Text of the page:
Study cohorts exists for those wanting a more in-depth programme of theological and practical reflection in understanding and applying cross-centred, contextual justice to the South African context. In-depth study and reflection on Scripture will form a central tenant of this course, which will also include discussion of church history, the history of South Africa, sociological understandings of race and power, and reflections on relevant theologians or theological schools of thought. This course will give the participant not only a robust theological understanding of Cross-Shaped Justice but also a practical framework for actually doing justice and mercy in contemporary South Africa.
What format will the course take?
The course will run for ten months from February to November with a monthly contact session taking place each month. This year we will be offering a number of potential options for contact session.
There will a number of set readings and short assignments which each participant must complete before the contact session. The contact session will be a mixture of seminar, group discussion, presentation of set assignments and contextual learning exercises. A full set of electronic notes will be provided for each participant.
You can also download this information as a PDF here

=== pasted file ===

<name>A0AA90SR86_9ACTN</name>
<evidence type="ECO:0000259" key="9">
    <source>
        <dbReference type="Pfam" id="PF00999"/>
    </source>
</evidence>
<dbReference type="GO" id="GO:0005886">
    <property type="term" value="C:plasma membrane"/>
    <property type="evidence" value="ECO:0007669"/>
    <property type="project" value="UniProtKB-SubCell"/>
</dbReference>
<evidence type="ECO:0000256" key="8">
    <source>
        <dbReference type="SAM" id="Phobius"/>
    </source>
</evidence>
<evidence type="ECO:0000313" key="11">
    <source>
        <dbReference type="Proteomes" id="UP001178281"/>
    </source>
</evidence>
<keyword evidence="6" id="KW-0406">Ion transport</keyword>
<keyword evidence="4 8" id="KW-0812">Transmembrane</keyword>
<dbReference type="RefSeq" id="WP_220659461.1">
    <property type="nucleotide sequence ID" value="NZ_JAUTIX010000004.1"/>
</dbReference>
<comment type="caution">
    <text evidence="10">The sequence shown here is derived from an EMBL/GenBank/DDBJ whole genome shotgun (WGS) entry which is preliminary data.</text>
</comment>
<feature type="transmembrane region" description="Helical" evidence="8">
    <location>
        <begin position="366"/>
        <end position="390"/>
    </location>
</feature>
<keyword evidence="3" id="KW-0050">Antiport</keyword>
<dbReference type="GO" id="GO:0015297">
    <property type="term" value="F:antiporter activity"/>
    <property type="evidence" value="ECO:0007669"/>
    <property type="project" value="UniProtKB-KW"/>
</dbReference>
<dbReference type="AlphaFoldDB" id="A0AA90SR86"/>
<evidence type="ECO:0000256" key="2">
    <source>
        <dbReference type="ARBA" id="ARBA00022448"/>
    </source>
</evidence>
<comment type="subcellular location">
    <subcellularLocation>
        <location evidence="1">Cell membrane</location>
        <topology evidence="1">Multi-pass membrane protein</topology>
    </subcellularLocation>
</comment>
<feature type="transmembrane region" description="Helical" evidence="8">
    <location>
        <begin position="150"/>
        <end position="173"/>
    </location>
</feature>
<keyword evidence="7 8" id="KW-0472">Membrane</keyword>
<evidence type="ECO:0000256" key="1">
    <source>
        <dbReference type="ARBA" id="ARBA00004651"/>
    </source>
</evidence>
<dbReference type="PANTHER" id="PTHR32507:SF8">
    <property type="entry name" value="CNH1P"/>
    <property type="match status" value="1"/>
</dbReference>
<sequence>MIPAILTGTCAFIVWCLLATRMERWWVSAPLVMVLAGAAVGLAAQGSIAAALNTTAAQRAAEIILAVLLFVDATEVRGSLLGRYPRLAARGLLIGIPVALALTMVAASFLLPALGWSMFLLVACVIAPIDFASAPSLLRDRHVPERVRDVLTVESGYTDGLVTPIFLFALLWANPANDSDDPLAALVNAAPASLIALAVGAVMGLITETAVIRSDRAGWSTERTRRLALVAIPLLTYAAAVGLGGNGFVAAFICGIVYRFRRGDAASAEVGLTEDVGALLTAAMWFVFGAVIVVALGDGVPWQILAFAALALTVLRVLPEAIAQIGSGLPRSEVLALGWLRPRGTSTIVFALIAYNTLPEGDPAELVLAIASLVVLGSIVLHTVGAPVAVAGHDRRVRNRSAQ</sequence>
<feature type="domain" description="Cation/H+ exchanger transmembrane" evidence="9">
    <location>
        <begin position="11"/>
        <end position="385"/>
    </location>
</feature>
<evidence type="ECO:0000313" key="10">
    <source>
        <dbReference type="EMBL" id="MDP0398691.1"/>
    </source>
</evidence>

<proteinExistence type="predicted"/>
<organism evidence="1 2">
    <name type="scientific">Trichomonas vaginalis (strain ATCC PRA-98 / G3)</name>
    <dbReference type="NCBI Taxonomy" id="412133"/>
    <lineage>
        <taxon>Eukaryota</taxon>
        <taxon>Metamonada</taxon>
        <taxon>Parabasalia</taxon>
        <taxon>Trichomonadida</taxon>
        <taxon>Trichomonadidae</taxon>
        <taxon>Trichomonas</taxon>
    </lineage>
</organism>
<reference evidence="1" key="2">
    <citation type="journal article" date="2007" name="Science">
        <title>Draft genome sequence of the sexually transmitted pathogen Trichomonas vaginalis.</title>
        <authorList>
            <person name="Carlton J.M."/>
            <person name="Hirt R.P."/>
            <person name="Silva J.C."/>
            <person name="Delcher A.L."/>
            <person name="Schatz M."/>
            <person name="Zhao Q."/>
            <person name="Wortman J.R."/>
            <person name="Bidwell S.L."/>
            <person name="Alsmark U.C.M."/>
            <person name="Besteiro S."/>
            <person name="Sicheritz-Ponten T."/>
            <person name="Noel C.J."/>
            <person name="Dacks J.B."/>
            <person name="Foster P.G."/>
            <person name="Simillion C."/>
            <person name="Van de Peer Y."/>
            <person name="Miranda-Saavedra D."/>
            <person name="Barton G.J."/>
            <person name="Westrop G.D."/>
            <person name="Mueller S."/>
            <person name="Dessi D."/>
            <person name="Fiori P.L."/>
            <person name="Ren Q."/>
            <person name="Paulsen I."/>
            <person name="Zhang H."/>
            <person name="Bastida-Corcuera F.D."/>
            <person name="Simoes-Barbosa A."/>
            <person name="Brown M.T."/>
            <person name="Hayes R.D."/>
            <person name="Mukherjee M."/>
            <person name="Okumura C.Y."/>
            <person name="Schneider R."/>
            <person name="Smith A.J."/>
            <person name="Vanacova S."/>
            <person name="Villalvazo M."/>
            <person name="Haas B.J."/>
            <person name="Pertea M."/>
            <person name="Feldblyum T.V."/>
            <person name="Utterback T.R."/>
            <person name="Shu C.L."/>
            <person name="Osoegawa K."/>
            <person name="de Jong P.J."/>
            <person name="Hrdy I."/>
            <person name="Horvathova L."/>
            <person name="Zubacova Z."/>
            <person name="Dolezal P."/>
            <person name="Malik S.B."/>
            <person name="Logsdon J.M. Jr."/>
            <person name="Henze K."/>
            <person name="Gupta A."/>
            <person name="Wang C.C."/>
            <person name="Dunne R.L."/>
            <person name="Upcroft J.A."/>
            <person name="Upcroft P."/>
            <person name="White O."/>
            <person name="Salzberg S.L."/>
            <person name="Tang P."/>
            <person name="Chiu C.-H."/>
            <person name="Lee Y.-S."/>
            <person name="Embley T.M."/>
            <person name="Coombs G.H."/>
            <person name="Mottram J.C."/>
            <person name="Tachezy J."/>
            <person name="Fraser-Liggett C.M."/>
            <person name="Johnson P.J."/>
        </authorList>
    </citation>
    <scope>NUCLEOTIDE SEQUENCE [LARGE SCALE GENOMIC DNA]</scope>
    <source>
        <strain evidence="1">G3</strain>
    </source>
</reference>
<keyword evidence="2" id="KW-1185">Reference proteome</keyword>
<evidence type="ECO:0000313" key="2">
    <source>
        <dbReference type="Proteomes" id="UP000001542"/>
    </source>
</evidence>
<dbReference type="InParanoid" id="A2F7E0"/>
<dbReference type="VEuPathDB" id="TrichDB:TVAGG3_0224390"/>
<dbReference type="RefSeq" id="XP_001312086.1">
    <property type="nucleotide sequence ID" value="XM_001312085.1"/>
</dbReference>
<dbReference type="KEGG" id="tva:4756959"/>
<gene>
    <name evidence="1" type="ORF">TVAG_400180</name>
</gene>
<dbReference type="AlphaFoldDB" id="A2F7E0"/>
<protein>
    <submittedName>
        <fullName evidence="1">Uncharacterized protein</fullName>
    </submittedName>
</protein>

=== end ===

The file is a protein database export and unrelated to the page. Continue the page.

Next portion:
New Cohort Options for 2019:
Venues and exact times will be finalized once we have a confirmed core of participants. Please indicate which Cohort you would prefer when you register. All cohorts are dependent on having a core group of participants.
19:00 – 21:30 (once a month). Cape Town based. More information and dates for our Monday cohort here
9:30 – 12:30 (once a month) Cape Town based. More information and dates for our Thursday cohort here
Most contact session will be happening electronically using an online platform, as well as a two-day in person contact session, in the Johannesburg/Pretoria region. These exact dates will be arranged with the participants. The contact session time and dates will be arranged in consultation with participants who sign up. Fill in a registration form (here) or contact firstname.lastname@example.org for more information.
*This format could be duplicated for other centres as well.
Monday Evening: 19:00 -21:30 (once a month). Hosted at East Mountain Community. More information and dates for our Boland cohort here
What content will be covered?
The cohort will comprise of ten units, each unit being the topic of one contact session.
Unit One: Locating Yourself in the Story:
This unit will focus on who we are and what we bring into the process of learning. None of us start a process of learning from a neutral position. All of our stories are a complex interaction of personal journey, inherited theology, contextual and historical formation, as well as personal spirituality and individuality. This unit will prepare us for the learning process by helping us recognise who we are and what we bring “into the room” with us. In particular how has your story influenced how you understand the gospel, church, theology, race and justice?
Unit Two: What is Cross Centred Justice?
In this unit we will briefly trace through the integral nature of both justice and evangelism to God’s plan of redemption through the biblical story. In this unit we will also explore the relationship between evangelism and social action in the life and mission of the church.